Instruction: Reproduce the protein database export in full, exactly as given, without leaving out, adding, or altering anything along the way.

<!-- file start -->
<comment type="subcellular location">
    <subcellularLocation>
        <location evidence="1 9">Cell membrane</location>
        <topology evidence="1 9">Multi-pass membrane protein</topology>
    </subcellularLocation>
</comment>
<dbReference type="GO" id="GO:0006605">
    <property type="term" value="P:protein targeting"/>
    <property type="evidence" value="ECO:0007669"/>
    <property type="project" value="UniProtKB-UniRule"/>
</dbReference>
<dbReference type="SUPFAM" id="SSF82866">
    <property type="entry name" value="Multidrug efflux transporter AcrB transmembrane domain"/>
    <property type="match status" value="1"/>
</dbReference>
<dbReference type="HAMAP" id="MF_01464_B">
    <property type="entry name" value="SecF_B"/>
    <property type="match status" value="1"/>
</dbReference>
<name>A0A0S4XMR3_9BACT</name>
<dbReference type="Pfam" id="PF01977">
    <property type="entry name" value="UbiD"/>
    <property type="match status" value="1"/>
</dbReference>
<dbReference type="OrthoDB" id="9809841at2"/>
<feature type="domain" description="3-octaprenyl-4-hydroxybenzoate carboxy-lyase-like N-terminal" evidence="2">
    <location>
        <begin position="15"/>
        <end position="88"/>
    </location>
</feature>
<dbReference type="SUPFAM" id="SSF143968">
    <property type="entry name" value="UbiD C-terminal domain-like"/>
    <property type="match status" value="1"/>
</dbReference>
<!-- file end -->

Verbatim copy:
<comment type="subcellular location">
    <subcellularLocation>
        <location evidence="1 9">Cell membrane</location>
        <topology evidence="1 9">Multi-pass membrane protein</topology>
    </subcellularLocation>
</comment>
<dbReference type="GO" id="GO:0006605">
    <property type="term" value="P:protein targeting"/>
    <property type="evidence" value="ECO:0007669"/>
    <property type="project" value="UniProtKB-UniRule"/>
</dbReference>
<dbReference type="SUPFAM" id="SSF82866">
    <property type="entry name" value="Multidrug efflux transporter AcrB transmembrane domain"/>
    <property type="match status" value="1"/>
</dbReference>
<dbReference type="HAMAP" id="MF_01464_B">
    <property type="entry name" value="SecF_B"/>
    <property type="match status" value="1"/>
</dbReference>
<name>A0A0S4XMR3_9BACT</name>
<dbReference type="Pfam" id="PF01977">
    <property type="entry name" value="UbiD"/>
    <property type="match status" value="1"/>
</dbReference>
<dbReference type="OrthoDB" id="9809841at2"/>
<feature type="domain" description="3-octaprenyl-4-hydroxybenzoate carboxy-lyase-like N-terminal" evidence="2">
    <location>
        <begin position="15"/>
        <end position="88"/>
    </location>
</feature>
<dbReference type="SUPFAM" id="SSF143968">
    <property type="entry name" value="UbiD C-terminal domain-like"/>
    <property type="match status" value="1"/>
</dbReference>